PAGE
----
Labelling of footwear
- This guidance is for England, Scotland & Wales
Footwear must be labelled with an indication of the main material from which the upper, lining and sock, and outer sole are made in the form of either pictograms (symbols) or words.
The label should be attached to at least one item of footwear per pair and it may also appear on the packaging.
- What do the Regulations cover?
The Footwear (Indication of Composition) Labelling Regulations 1995 apply to footwear of all descriptions ranging from simple sandals to thigh-length boots with the exception of:
- second-hand or worn footwear
- protective footwear
- footwear containing asbestos
- footwear intended for use in play (for example, fancy dress) by children under 14
- Who is responsible for the labelling?
It is the responsibility of the manufacturer or importer to ensure that footwear is correctly labelled and to supply accurate labels that are not misleading.
It is the responsibility of the retailer to ensure that the footwear they sell is labelled correctly, in accordance with the Regulations. It is therefore recommended that retailers have a system in place for checking footwear labelling before it goes on sale, and that these checks are recorded. Retailers can get information about the composition of footwear they sell from manufacturers or importers.
- Labelling requirements
The label must state, in English or in a clear pictogram form, what material makes up 80% of:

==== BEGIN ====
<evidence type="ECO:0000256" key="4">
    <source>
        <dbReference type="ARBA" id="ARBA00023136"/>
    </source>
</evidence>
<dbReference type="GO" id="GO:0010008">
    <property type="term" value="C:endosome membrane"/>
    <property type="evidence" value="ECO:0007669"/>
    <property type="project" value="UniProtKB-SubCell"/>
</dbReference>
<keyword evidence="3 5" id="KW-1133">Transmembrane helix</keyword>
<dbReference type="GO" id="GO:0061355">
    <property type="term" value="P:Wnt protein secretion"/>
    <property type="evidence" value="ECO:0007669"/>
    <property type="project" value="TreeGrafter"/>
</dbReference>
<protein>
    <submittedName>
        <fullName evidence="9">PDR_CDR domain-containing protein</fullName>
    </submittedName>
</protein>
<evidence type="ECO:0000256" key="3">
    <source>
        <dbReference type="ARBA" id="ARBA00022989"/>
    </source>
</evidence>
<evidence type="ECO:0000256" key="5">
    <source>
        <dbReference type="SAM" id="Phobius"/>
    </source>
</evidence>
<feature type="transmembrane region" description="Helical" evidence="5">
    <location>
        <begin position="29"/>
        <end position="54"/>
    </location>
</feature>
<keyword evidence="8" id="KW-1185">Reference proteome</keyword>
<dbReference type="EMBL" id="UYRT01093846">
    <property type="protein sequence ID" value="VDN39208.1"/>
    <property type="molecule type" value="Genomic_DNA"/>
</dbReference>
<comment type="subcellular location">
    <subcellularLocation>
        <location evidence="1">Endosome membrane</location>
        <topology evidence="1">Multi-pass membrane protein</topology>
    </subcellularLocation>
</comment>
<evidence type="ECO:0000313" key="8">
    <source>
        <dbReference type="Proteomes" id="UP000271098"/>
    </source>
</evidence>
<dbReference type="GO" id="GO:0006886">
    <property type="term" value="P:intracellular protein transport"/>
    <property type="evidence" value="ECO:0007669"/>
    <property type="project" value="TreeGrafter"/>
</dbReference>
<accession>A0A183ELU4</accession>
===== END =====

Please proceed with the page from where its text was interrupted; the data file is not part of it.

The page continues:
- the surface area of the upper
- the surface area of the lining and sock (this means the lining of the upper and the insole, which constitutes the inside of the footwear article)
- the outer sole
Where there are multiple materials used the two main materials in the composition of the footwear must be stated.
The label must be attached to at least one item of footwear in each pair and may be affixed by way of printing, sticking, embossing or use of an attached label; it must be visible, securely attached and accessible. The label may be on the packaging but it must also appear on the footwear itself.
If pictograms are used in a retail shop a notice must be displayed that explains to consumers what the symbols mean. The notice must be large enough so that the information can be seen and understood by consumers.
If pictogram labels are used where footwear is sold from a place consumers do not have access to (for example, mail order or internet sales) the consumer must be clearly informed of the meaning of the pictograms used.
Table showing the written indications or pictograms concerning the parts of the footwear:
Parts of footwear upper: lining and sock: outer sole:
Table showing the written indications or pictograms concerning the materials used in footwear composition:
Materials used leather: coated leather:
- What are the consequences of non-compliance?
Failure to comply with this legislation is a criminal offence.
If any misleading claims regarding footwear are made there may also be breaches of the requirements of the Consumer Protection from Unfair Trading Regulations 2008. Please see 'Consumer protection from unfair trading' for more information on these Regulations.
The penalty for an offence under the Footwear (Indication of Composition) Labelling Regulations 1995 is a fine.
- Key legislation
- Footwear (Indication of Composition) Labelling Regulations 1995 (opens in a new window)
- Consumer Protection from Unfair Trading Regulations 2008 (opens in a new window)
Last reviewed / updated: February 2017
This information is intended for guidance; only the courts can give an authoritative interpretation of the law.
The guide's 'Key legislation' links may only show the original version of the legislation, although some amending legislation is linked to separately where it is directly related to the content of a guide. Information on amendments to UK legislation can be found on each link's 'More Resources' tab; amendments to EU legislation are usually incorporated into the text.
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